Many people often believe that they are better at their jobs than their colleagues. Not only can this be annoying, but it can lead to disastrous results.

The opposite occurs for those with extensive knowledge. They assume that everyone else is knowledgeable too, and tend to underestimate their abilities.

We can compensate our self-perceptions by asking others for advice and constructive feedback, as well as training and educating ourselves in the areas where there are deficiencies.

Effective Feedback

Effective feedback is a powerful tool. Think of the coach that pulls a player to the sidelines to give real-time feedback. The coach’s objective is to improve performance. The same goes for our team. Here are some ways to help your team welcome the feedback.

1. Ask permission. It makes a huge difference. E.g., “Can I share an observation with you?” Also, be mindful of when and where the feedback occurs.

2. Be specific. Use directly observed quotes and behaviors. E.g., “During our team meeting, you singled out Bob for not delivering the project on time. It was clear you were upset by the tone of your voice and body language. I recall you saying we can lose this account because you missed the deadline.”

3. Explain the impact. E.g., “When you get stressed, you show your frustration and talk angrily to the team. It can be demotivating.”

4. Wait and listen. What is the reaction? Be open-minded. There may be more to the story.

5. Suggest an alternative. Share a concrete behavior that could have a better impact. E.g., “Perhaps in this situation, you can take Bob aside and ask what happened, and how you can best support him and the team to prevent this from occurring in the future. We all make mistakes. The goal is to learn and grow from them.”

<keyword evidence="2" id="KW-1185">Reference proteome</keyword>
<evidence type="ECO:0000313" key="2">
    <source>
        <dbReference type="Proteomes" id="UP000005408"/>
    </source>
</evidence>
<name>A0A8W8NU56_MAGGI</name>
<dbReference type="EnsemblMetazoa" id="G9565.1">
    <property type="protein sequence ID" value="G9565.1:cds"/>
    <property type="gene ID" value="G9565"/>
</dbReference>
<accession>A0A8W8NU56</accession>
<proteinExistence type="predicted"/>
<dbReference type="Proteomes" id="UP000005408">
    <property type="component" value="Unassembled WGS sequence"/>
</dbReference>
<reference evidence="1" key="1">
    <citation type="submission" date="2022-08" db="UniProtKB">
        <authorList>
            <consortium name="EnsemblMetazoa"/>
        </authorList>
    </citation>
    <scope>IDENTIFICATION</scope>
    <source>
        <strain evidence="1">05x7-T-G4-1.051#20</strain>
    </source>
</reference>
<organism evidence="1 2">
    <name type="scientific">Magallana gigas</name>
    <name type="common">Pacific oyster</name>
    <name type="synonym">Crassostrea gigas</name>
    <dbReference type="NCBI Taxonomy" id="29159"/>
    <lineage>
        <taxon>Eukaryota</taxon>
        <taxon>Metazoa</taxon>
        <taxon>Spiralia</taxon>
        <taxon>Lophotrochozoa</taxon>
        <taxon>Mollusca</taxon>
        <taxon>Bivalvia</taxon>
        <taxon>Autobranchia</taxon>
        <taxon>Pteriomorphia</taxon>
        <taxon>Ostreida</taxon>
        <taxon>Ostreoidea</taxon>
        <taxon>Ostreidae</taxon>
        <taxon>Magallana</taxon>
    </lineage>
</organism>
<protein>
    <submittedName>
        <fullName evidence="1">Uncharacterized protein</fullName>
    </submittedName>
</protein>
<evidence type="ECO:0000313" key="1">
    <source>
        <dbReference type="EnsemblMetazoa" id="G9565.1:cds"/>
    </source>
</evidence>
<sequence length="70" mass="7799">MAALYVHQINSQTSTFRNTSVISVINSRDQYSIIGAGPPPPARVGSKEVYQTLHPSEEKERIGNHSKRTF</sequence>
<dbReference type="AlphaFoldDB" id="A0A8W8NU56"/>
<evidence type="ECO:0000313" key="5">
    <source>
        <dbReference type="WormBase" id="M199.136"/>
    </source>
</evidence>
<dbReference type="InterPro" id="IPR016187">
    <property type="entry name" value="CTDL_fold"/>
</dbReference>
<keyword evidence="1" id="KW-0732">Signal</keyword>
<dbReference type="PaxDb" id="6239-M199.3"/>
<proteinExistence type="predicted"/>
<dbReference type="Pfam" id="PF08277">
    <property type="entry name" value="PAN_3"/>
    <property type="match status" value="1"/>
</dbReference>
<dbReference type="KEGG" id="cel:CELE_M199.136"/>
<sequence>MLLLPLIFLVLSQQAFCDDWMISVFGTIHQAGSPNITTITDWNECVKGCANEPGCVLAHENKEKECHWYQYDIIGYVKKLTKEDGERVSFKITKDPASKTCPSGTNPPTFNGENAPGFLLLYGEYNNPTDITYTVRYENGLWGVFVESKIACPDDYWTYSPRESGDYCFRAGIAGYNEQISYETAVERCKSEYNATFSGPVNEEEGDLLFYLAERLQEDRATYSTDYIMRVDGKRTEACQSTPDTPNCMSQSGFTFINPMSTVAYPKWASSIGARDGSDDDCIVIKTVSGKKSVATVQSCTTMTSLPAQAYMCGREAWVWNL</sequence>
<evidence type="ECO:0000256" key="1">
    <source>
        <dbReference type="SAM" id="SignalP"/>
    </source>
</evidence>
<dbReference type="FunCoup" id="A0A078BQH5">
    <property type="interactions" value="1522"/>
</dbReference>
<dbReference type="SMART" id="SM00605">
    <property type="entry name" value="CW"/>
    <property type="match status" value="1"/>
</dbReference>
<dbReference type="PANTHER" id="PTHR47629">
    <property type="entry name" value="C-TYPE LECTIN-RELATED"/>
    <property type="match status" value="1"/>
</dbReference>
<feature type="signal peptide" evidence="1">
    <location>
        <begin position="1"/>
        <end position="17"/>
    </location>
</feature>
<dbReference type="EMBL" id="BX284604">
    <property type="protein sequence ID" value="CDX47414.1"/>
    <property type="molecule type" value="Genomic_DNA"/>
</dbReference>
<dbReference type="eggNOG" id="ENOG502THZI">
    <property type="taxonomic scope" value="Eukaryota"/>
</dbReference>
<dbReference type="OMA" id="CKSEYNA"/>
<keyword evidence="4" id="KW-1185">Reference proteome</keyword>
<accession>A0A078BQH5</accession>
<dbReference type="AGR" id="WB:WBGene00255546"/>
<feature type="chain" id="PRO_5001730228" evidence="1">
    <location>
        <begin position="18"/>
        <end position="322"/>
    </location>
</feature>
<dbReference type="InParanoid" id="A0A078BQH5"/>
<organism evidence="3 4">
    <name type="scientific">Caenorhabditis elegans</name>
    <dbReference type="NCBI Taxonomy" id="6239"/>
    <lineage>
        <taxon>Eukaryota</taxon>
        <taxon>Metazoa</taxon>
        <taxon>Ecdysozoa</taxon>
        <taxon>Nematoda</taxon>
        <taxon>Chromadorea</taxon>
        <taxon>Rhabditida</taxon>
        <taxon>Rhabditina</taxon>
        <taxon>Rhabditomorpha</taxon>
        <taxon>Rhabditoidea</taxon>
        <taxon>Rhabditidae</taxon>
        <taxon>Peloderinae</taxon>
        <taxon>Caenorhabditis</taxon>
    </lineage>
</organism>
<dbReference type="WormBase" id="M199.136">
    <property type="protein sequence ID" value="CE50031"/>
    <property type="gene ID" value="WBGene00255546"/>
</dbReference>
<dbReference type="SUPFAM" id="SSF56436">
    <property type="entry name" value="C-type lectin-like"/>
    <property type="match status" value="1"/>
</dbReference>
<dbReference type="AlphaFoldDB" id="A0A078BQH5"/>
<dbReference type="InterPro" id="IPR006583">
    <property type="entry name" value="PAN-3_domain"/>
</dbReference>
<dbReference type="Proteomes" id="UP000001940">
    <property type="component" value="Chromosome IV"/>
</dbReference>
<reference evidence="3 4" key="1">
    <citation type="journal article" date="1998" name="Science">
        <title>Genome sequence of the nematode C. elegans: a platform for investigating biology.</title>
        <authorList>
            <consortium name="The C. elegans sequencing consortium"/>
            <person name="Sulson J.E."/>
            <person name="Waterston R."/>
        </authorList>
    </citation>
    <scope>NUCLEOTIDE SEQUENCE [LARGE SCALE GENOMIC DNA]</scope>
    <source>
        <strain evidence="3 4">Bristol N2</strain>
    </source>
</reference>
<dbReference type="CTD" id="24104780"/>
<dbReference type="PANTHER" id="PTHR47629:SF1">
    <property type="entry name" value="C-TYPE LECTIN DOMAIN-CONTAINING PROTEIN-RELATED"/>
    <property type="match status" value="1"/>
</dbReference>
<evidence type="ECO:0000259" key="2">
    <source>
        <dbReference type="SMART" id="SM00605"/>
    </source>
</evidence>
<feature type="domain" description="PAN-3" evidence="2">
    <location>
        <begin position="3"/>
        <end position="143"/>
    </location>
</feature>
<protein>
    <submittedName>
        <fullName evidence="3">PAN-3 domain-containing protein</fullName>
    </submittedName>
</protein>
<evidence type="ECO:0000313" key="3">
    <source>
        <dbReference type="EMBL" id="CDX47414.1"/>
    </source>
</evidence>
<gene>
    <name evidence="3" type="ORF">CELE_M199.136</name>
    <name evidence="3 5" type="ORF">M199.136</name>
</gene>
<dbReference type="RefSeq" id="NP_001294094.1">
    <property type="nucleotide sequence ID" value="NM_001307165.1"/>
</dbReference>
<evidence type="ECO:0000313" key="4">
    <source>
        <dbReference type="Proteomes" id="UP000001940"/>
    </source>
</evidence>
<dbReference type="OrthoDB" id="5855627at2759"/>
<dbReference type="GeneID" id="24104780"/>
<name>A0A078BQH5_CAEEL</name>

8 Stages of Change

Change is inevitable. So is the resistance to it. Unless of course, you hit the lottery for millions of dollars – then it is welcomed with outstretched arms, and maybe a “hallelujah” or two. Wouldn’t it be great if employees accepted organizational change as readily? 

To quickly demonstrate change, cross your arms. Now cross your arms again, this time changing your arms in the opposite position. How does it feel? Most likely, uncomfortable. If you trained yourself to cross your arms opposite of what you are accustomed to, you could condition yourself to make a permanent change. Consider what happened when COVID-19 appeared. People and organizations across the globe had to adapt to change quickly.

Change is a constant at every organization. Unfortunately, you rarely hear all employees exclaiming that they’re excited to be a part of it. Now imagine during your monthly meeting, Project Manager Chris, energetically presents a new Customer Relationship Management (CRM) system. Chris explains the many benefits of the new system to only encounter apprehension.

  • Why do we need this new software?
  • The current system works just fine.
  • Impossible! Whose idea was this?

The Eight Stages of Change

Many managers can probably relate to this experience. To grasp why people are generally resistant to change, let us look at how it is handled based on its origin.

  •  As initiators of change, we are proactive in introducing change.
  • As discoverers of change, we are reactive to changes presented to us. 

In this scenario, the discoverers are reacting to a change initiated by Chris. As they adapt, they’ll be going through eight different stages of change:

  1. Denial: This cannot be possible.
  2. Anger: This will not work out.
  3. Nostalgia: Everything will be different.
  4. Fear: What will it be like in the future?
  5. Negotiation: What advantages are there? How can we adapt?
  6. Decision: I can live with it.
  7. Readjustment: I would do it this way.
  8. Commitment: It works well. I like it.

Please note that change management is subjective. Not everyone spends an equal amount of time in each stage, nor does it always happen in the same order.

Given that, managers need to understand the different stages of the change curve to help their teams navigate the various stages efficiently.